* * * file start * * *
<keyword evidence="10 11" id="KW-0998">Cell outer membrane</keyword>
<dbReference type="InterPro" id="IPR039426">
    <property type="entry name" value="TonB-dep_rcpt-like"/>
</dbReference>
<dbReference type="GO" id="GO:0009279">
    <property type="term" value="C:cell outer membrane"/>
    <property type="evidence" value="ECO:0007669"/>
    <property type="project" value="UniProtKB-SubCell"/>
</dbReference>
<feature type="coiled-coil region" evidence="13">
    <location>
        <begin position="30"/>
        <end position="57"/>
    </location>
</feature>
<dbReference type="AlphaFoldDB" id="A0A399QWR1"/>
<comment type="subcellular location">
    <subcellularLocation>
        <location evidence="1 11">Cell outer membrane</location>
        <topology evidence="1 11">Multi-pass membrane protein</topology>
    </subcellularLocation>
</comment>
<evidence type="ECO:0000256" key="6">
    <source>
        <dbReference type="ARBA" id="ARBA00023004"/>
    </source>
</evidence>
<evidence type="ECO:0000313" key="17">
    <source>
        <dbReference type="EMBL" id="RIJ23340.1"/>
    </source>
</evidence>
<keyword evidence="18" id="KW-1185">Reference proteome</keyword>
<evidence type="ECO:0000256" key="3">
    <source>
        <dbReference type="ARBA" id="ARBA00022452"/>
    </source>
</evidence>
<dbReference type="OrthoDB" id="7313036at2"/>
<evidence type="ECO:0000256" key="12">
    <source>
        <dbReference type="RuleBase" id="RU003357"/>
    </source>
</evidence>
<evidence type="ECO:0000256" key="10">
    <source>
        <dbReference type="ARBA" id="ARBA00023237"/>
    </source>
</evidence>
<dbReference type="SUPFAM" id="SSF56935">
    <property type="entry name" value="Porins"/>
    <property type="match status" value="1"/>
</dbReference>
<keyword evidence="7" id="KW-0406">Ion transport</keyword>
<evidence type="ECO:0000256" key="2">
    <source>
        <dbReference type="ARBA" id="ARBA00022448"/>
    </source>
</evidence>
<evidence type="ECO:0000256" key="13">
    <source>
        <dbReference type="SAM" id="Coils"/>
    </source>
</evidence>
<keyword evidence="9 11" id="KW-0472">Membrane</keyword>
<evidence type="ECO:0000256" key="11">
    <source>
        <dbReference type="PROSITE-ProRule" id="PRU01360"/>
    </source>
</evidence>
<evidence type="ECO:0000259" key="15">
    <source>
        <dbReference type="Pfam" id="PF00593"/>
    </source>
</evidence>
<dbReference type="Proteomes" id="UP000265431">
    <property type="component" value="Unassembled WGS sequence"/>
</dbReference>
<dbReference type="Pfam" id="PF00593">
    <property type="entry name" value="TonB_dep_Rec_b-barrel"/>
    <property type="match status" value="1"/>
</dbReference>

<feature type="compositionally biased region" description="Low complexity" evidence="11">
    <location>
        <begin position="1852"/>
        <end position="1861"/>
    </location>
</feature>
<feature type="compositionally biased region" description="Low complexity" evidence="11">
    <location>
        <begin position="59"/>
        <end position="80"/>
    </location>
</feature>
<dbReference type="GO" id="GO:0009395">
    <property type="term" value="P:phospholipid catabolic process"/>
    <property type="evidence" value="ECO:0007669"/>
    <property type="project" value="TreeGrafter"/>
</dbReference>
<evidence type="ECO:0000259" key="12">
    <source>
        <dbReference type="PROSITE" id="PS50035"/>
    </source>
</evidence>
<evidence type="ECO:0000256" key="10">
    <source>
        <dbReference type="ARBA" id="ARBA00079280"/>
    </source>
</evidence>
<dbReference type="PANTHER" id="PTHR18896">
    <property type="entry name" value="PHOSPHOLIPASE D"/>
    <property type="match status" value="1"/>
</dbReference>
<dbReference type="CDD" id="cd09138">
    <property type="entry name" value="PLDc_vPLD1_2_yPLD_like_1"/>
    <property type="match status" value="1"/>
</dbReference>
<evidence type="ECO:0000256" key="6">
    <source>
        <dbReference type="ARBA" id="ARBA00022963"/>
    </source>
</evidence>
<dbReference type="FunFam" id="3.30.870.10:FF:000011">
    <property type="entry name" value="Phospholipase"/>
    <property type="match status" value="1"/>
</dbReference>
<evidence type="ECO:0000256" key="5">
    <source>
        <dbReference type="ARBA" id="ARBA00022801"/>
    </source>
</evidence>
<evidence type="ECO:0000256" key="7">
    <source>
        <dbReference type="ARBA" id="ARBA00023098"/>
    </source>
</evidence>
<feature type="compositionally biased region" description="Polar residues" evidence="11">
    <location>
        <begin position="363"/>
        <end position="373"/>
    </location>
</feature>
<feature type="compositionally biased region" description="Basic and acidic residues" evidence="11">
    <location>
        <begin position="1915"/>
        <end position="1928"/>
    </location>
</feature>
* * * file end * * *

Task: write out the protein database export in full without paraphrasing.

<keyword evidence="10 11" id="KW-0998">Cell outer membrane</keyword>
<dbReference type="InterPro" id="IPR039426">
    <property type="entry name" value="TonB-dep_rcpt-like"/>
</dbReference>
<dbReference type="GO" id="GO:0009279">
    <property type="term" value="C:cell outer membrane"/>
    <property type="evidence" value="ECO:0007669"/>
    <property type="project" value="UniProtKB-SubCell"/>
</dbReference>
<feature type="coiled-coil region" evidence="13">
    <location>
        <begin position="30"/>
        <end position="57"/>
    </location>
</feature>
<dbReference type="AlphaFoldDB" id="A0A399QWR1"/>
<comment type="subcellular location">
    <subcellularLocation>
        <location evidence="1 11">Cell outer membrane</location>
        <topology evidence="1 11">Multi-pass membrane protein</topology>
    </subcellularLocation>
</comment>
<evidence type="ECO:0000256" key="6">
    <source>
        <dbReference type="ARBA" id="ARBA00023004"/>
    </source>
</evidence>
<evidence type="ECO:0000313" key="17">
    <source>
        <dbReference type="EMBL" id="RIJ23340.1"/>
    </source>
</evidence>
<keyword evidence="18" id="KW-1185">Reference proteome</keyword>
<evidence type="ECO:0000256" key="3">
    <source>
        <dbReference type="ARBA" id="ARBA00022452"/>
    </source>
</evidence>
<dbReference type="OrthoDB" id="7313036at2"/>
<evidence type="ECO:0000256" key="12">
    <source>
        <dbReference type="RuleBase" id="RU003357"/>
    </source>
</evidence>
<evidence type="ECO:0000256" key="10">
    <source>
        <dbReference type="ARBA" id="ARBA00023237"/>
    </source>
</evidence>
<dbReference type="SUPFAM" id="SSF56935">
    <property type="entry name" value="Porins"/>
    <property type="match status" value="1"/>
</dbReference>
<keyword evidence="7" id="KW-0406">Ion transport</keyword>
<evidence type="ECO:0000256" key="2">
    <source>
        <dbReference type="ARBA" id="ARBA00022448"/>
    </source>
</evidence>
<evidence type="ECO:0000256" key="13">
    <source>
        <dbReference type="SAM" id="Coils"/>
    </source>
</evidence>
<keyword evidence="9 11" id="KW-0472">Membrane</keyword>
<evidence type="ECO:0000256" key="11">
    <source>
        <dbReference type="PROSITE-ProRule" id="PRU01360"/>
    </source>
</evidence>
<evidence type="ECO:0000259" key="15">
    <source>
        <dbReference type="Pfam" id="PF00593"/>
    </source>
</evidence>
<dbReference type="Proteomes" id="UP000265431">
    <property type="component" value="Unassembled WGS sequence"/>
</dbReference>
<dbReference type="Pfam" id="PF00593">
    <property type="entry name" value="TonB_dep_Rec_b-barrel"/>
    <property type="match status" value="1"/>
</dbReference>

<feature type="compositionally biased region" description="Low complexity" evidence="11">
    <location>
        <begin position="1852"/>
        <end position="1861"/>
    </location>
</feature>
<feature type="compositionally biased region" description="Low complexity" evidence="11">
    <location>
        <begin position="59"/>
        <end position="80"/>
    </location>
</feature>
<dbReference type="GO" id="GO:0009395">
    <property type="term" value="P:phospholipid catabolic process"/>
    <property type="evidence" value="ECO:0007669"/>
    <property type="project" value="TreeGrafter"/>
</dbReference>
<evidence type="ECO:0000259" key="12">
    <source>
        <dbReference type="PROSITE" id="PS50035"/>
    </source>
</evidence>
<evidence type="ECO:0000256" key="10">
    <source>
        <dbReference type="ARBA" id="ARBA00079280"/>
    </source>
</evidence>
<dbReference type="PANTHER" id="PTHR18896">
    <property type="entry name" value="PHOSPHOLIPASE D"/>
    <property type="match status" value="1"/>
</dbReference>
<dbReference type="CDD" id="cd09138">
    <property type="entry name" value="PLDc_vPLD1_2_yPLD_like_1"/>
    <property type="match status" value="1"/>
</dbReference>
<evidence type="ECO:0000256" key="6">
    <source>
        <dbReference type="ARBA" id="ARBA00022963"/>
    </source>
</evidence>
<dbReference type="FunFam" id="3.30.870.10:FF:000011">
    <property type="entry name" value="Phospholipase"/>
    <property type="match status" value="1"/>
</dbReference>
<evidence type="ECO:0000256" key="5">
    <source>
        <dbReference type="ARBA" id="ARBA00022801"/>
    </source>
</evidence>
<evidence type="ECO:0000256" key="7">
    <source>
        <dbReference type="ARBA" id="ARBA00023098"/>
    </source>
</evidence>
<feature type="compositionally biased region" description="Polar residues" evidence="11">
    <location>
        <begin position="363"/>
        <end position="373"/>
    </location>
</feature>
<feature type="compositionally biased region" description="Basic and acidic residues" evidence="11">
    <location>
        <begin position="1915"/>
        <end position="1928"/>
    </location>
</feature>